The dog flue, also known as H3N2, is a particularly vicious illness, which was only identified in the early 2000s, during an epidemic that ravaged racing greyhounds in Florida in 2007.
Source: Worms and Germs
The pathogen can be spread species to species, which can make it particularly dangerous. Cats can also contract the disease – just like humans – if they find themselves in contact with a contaminated individual.
In March, a study run by Sandra Newbury and Kathy Toohey-Kurth, with the University of Wisconsin, on a group of cats in an Indiana shelter, brought to light the presence of dog flu in felines. Up until 2015, only five isolated cases had been identified in South Korea. This report showed that the disease can be spread from cat to cat, reflecting a viral mutation.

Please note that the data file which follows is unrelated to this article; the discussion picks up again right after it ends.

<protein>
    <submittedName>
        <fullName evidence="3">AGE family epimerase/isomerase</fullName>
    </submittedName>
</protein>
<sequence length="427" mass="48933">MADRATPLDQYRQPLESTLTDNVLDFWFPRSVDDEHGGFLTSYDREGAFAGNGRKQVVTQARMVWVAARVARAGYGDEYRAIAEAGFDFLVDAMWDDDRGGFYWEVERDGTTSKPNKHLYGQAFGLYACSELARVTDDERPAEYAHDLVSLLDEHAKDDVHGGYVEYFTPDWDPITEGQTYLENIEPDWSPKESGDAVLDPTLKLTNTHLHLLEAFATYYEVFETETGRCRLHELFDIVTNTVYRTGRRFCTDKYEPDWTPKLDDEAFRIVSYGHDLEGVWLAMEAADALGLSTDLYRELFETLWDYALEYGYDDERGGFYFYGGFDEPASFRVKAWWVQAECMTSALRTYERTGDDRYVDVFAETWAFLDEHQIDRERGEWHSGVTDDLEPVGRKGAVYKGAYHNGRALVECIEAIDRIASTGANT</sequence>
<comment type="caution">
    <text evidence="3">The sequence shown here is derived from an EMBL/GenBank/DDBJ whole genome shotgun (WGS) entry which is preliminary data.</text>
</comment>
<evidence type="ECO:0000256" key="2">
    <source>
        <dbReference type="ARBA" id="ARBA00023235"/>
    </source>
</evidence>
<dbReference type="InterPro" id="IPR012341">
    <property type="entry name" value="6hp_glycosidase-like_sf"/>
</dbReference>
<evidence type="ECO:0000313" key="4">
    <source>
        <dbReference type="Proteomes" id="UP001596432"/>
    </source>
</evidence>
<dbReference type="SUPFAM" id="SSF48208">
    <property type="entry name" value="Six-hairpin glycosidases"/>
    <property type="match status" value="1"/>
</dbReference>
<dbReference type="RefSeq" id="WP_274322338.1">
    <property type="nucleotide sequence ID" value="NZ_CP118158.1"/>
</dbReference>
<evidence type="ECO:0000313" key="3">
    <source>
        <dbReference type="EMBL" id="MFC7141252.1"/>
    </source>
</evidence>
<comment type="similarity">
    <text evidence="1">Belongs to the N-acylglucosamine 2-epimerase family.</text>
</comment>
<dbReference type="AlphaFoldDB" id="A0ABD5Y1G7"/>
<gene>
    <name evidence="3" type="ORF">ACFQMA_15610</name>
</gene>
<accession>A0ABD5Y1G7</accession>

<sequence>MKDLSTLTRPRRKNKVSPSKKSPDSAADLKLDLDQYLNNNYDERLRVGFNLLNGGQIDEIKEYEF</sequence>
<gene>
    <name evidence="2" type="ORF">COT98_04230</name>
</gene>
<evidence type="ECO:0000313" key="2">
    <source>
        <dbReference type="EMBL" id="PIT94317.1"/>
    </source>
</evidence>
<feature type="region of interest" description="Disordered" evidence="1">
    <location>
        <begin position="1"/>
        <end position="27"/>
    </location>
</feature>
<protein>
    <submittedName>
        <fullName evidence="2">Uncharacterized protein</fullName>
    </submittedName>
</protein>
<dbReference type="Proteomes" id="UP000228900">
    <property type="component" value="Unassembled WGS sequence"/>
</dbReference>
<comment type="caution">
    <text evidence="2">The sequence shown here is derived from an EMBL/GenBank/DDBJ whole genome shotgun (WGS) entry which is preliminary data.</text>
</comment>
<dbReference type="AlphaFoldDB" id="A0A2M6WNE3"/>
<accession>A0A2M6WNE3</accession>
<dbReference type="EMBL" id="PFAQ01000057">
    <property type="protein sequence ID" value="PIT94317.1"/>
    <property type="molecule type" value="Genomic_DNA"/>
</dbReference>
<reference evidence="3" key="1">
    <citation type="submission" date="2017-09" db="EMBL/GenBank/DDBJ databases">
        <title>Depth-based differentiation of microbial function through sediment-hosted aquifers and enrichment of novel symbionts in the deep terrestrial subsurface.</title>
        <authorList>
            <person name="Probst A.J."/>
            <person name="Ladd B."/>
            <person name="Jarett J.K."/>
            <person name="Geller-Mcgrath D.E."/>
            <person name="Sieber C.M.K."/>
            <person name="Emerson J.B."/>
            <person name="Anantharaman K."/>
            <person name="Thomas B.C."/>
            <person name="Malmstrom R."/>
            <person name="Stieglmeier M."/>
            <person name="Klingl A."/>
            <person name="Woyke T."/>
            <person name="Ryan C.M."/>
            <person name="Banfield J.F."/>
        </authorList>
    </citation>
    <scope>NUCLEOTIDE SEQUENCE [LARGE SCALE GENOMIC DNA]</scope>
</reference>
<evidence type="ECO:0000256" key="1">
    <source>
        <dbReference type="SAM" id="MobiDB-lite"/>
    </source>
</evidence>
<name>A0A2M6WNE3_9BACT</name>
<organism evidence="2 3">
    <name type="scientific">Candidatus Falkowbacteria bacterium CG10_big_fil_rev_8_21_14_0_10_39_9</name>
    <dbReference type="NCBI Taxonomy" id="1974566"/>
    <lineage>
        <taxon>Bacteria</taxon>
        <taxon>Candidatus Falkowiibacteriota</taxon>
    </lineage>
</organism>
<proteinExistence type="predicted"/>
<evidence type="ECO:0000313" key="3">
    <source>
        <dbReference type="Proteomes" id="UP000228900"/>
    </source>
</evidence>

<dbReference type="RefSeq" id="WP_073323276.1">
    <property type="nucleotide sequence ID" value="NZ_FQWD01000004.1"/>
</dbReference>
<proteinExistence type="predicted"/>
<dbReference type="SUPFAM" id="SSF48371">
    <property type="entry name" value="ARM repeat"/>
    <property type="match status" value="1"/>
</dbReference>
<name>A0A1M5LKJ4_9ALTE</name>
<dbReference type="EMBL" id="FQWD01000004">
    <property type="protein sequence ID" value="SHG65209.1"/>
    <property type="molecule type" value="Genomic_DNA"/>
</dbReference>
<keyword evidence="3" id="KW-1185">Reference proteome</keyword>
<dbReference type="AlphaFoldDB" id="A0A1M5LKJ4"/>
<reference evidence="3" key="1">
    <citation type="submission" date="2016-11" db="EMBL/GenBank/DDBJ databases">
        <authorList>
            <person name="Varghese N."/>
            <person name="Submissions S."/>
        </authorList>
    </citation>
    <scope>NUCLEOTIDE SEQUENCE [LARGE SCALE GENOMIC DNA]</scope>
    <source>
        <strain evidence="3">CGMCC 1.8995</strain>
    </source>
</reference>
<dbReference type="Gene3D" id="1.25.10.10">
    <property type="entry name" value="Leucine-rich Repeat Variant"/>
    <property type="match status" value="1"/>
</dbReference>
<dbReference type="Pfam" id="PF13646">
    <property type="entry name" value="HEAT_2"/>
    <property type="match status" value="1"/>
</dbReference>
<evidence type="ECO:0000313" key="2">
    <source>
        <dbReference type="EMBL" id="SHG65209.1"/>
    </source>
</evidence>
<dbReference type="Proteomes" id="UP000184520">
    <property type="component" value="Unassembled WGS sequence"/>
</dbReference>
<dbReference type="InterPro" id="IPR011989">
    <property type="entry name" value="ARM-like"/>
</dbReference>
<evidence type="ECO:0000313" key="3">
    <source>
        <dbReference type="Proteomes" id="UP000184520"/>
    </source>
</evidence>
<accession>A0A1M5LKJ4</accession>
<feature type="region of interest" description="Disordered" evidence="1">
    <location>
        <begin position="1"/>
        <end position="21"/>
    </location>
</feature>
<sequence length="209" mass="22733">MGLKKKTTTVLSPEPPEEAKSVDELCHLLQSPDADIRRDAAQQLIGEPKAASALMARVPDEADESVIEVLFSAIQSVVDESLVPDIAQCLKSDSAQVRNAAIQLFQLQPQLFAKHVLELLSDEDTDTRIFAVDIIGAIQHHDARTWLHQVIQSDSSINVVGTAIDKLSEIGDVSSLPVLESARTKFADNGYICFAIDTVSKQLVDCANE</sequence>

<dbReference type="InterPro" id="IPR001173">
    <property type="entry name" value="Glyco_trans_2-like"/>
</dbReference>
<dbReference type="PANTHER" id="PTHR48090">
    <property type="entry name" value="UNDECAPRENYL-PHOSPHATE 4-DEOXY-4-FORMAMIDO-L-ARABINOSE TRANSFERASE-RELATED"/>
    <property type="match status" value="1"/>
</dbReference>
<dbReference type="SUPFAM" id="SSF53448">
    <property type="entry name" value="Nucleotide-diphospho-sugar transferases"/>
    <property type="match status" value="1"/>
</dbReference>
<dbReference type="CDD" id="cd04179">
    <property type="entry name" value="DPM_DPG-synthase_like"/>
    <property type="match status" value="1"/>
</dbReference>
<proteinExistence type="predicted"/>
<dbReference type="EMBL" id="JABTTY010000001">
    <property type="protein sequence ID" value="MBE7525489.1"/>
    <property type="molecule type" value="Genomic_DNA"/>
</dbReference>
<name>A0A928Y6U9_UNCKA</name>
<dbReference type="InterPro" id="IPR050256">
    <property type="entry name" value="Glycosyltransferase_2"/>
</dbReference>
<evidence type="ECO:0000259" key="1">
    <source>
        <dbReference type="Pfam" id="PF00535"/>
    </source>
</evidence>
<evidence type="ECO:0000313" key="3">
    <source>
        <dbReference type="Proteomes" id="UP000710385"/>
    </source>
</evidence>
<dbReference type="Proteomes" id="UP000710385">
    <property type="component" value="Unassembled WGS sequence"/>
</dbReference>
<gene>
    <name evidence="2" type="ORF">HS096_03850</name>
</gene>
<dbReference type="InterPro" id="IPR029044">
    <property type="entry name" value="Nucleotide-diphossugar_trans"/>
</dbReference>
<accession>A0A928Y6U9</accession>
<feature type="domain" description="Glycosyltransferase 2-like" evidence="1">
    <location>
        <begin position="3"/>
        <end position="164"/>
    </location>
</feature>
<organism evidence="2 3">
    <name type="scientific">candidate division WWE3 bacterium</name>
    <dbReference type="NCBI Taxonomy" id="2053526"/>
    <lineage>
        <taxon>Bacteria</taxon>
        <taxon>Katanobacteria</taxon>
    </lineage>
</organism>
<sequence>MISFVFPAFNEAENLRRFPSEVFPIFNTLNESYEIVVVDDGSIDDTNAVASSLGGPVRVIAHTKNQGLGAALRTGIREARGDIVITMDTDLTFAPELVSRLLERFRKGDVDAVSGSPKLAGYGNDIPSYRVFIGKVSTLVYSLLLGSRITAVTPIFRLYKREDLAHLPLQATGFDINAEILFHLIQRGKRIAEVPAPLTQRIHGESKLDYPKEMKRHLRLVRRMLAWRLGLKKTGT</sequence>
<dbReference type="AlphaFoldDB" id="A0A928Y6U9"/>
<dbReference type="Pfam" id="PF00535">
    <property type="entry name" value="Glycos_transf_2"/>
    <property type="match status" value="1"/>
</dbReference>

Thankfully, the spread from dog to cat is still rare, and it appears to be less lethal for felines. According to the study, the symptoms were quickly resolved. However, it's best to be prudent, especially if your cat goes outside often and is in contact with other dogs.
Still according to the report, different symptoms include:
Cats that have contracted the virus in the shelter have displayed upper respiratory symptoms such as runny nose, congestion and general malaise, as well as lip smacking and excessive salivation.
If your cat presents any of these symptoms, bring him or her to the vet immediately. While a vaccine exists for dogs, it doesn't yet for cats.
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